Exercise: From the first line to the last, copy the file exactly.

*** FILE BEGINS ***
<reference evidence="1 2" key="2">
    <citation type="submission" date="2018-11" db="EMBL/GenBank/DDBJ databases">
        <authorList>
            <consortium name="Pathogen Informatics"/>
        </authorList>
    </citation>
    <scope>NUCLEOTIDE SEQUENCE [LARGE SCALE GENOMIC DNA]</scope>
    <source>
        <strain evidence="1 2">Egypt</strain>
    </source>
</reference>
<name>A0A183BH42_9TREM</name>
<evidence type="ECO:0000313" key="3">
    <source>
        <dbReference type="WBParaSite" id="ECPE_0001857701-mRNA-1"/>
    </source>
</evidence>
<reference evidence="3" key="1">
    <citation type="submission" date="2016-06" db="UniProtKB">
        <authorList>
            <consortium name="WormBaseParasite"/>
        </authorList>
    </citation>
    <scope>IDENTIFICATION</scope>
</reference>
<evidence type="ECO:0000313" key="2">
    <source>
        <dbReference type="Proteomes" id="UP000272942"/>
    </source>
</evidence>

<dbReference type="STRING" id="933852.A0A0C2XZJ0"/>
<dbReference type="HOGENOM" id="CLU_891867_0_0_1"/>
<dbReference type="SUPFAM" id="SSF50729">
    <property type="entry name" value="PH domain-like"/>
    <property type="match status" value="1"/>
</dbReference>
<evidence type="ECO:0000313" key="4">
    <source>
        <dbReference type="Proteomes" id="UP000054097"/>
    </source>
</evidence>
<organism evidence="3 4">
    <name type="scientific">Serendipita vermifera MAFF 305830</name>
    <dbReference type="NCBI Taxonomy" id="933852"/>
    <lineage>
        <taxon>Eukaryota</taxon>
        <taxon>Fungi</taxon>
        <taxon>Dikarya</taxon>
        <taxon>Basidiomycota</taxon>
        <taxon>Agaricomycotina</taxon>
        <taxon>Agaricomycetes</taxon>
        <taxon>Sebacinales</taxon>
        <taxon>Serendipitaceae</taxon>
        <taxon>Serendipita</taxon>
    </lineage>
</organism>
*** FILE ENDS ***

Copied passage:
<reference evidence="1 2" key="2">
    <citation type="submission" date="2018-11" db="EMBL/GenBank/DDBJ databases">
        <authorList>
            <consortium name="Pathogen Informatics"/>
        </authorList>
    </citation>
    <scope>NUCLEOTIDE SEQUENCE [LARGE SCALE GENOMIC DNA]</scope>
    <source>
        <strain evidence="1 2">Egypt</strain>
    </source>
</reference>
<name>A0A183BH42_9TREM</name>
<evidence type="ECO:0000313" key="3">
    <source>
        <dbReference type="WBParaSite" id="ECPE_0001857701-mRNA-1"/>
    </source>
</evidence>
<reference evidence="3" key="1">
    <citation type="submission" date="2016-06" db="UniProtKB">
        <authorList>
            <consortium name="WormBaseParasite"/>
        </authorList>
    </citation>
    <scope>IDENTIFICATION</scope>
</reference>
<evidence type="ECO:0000313" key="2">
    <source>
        <dbReference type="Proteomes" id="UP000272942"/>
    </source>
</evidence>

<dbReference type="STRING" id="933852.A0A0C2XZJ0"/>
<dbReference type="HOGENOM" id="CLU_891867_0_0_1"/>
<dbReference type="SUPFAM" id="SSF50729">
    <property type="entry name" value="PH domain-like"/>
    <property type="match status" value="1"/>
</dbReference>
<evidence type="ECO:0000313" key="4">
    <source>
        <dbReference type="Proteomes" id="UP000054097"/>
    </source>
</evidence>
<organism evidence="3 4">
    <name type="scientific">Serendipita vermifera MAFF 305830</name>
    <dbReference type="NCBI Taxonomy" id="933852"/>
    <lineage>
        <taxon>Eukaryota</taxon>
        <taxon>Fungi</taxon>
        <taxon>Dikarya</taxon>
        <taxon>Basidiomycota</taxon>
        <taxon>Agaricomycotina</taxon>
        <taxon>Agaricomycetes</taxon>
        <taxon>Sebacinales</taxon>
        <taxon>Serendipitaceae</taxon>
        <taxon>Serendipita</taxon>
    </lineage>
</organism>